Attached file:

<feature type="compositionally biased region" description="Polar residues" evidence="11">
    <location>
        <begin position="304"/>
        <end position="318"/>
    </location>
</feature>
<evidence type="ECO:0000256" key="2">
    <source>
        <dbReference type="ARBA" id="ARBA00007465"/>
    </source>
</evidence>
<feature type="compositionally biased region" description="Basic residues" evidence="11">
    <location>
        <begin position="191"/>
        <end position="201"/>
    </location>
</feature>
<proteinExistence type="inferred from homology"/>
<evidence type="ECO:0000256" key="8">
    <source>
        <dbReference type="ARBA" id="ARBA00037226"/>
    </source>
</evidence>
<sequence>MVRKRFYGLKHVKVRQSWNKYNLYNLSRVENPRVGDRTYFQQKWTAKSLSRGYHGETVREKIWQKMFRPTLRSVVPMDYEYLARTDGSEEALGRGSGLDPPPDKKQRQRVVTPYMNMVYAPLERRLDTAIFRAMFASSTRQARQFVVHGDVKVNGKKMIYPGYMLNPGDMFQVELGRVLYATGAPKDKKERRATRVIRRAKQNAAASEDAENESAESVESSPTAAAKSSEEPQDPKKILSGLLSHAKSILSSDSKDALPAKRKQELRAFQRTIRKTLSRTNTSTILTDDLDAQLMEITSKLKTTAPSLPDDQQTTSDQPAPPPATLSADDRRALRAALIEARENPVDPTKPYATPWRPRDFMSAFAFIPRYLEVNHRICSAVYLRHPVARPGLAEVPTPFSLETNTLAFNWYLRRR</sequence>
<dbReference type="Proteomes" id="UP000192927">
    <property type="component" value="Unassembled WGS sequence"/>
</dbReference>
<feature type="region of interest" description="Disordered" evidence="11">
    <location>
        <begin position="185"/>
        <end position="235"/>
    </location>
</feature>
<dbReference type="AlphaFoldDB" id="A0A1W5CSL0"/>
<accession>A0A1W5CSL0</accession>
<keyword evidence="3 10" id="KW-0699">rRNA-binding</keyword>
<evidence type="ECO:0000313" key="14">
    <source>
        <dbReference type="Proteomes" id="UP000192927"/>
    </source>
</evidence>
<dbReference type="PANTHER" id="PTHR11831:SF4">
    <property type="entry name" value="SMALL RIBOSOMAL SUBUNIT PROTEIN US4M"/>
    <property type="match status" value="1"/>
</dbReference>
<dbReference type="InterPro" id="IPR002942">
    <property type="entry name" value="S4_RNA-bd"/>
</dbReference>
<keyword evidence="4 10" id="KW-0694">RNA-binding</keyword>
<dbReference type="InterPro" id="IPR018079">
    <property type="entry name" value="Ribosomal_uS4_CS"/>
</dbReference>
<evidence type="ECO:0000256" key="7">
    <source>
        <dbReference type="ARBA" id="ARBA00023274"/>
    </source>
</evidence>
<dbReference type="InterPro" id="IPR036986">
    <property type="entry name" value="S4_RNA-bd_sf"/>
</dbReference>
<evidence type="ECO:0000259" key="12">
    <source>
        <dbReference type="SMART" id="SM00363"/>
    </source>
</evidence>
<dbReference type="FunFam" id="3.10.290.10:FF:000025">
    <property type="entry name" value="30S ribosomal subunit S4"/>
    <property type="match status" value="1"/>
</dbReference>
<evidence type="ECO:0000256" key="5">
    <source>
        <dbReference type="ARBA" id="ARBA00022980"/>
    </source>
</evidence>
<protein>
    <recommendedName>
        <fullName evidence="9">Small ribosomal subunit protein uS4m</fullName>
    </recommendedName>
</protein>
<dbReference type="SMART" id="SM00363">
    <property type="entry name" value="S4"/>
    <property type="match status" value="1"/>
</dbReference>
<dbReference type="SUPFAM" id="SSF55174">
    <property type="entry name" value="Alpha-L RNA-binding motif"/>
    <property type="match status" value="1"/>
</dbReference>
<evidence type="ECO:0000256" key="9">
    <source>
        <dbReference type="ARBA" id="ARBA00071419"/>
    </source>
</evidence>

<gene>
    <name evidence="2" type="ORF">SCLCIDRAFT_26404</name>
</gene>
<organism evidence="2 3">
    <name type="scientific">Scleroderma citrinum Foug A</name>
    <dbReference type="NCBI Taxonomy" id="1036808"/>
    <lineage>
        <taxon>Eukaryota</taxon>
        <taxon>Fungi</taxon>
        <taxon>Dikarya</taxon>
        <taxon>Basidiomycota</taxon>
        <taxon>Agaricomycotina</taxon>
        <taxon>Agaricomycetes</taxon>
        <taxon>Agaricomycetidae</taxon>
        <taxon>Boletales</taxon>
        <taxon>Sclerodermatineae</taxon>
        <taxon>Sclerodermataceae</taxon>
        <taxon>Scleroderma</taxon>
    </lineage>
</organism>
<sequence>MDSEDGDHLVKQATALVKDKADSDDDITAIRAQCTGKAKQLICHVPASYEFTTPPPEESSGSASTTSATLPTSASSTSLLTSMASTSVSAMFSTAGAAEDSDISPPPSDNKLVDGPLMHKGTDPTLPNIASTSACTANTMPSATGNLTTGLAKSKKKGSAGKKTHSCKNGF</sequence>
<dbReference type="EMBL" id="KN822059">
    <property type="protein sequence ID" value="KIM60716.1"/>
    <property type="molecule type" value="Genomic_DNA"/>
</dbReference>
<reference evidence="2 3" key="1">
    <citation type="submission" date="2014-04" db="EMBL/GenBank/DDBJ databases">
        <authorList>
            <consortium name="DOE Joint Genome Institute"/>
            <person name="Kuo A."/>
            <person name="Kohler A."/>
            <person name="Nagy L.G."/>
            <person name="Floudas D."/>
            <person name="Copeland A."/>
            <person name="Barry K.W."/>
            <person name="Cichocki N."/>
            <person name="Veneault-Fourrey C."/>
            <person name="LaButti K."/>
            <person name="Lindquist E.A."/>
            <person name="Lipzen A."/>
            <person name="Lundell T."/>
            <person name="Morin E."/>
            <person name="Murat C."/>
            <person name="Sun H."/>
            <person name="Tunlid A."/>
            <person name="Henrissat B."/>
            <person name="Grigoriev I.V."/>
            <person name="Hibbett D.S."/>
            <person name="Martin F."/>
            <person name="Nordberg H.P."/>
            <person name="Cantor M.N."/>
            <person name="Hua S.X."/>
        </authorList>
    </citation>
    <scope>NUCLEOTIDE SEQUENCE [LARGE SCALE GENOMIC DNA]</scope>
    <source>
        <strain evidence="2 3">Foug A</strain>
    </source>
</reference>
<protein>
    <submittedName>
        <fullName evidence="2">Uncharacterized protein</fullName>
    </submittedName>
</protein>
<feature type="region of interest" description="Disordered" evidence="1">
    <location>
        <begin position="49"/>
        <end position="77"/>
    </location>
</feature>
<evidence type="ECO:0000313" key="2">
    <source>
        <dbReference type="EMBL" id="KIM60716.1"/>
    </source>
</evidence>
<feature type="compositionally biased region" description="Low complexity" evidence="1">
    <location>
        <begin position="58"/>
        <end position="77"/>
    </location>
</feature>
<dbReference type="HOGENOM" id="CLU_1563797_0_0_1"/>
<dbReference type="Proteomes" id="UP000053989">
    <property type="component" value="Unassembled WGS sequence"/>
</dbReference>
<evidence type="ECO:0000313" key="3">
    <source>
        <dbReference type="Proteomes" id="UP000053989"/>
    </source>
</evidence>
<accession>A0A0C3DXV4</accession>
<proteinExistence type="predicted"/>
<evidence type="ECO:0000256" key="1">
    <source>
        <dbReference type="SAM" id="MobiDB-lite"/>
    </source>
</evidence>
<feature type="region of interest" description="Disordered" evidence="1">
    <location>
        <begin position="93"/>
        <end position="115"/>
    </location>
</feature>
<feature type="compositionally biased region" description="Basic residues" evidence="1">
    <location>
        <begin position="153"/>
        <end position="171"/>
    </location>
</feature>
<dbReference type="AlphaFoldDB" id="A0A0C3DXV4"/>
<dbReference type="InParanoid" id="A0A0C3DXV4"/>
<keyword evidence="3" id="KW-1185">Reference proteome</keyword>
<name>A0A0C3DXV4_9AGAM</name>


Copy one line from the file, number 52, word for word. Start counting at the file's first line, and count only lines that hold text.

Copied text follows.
</dbReference>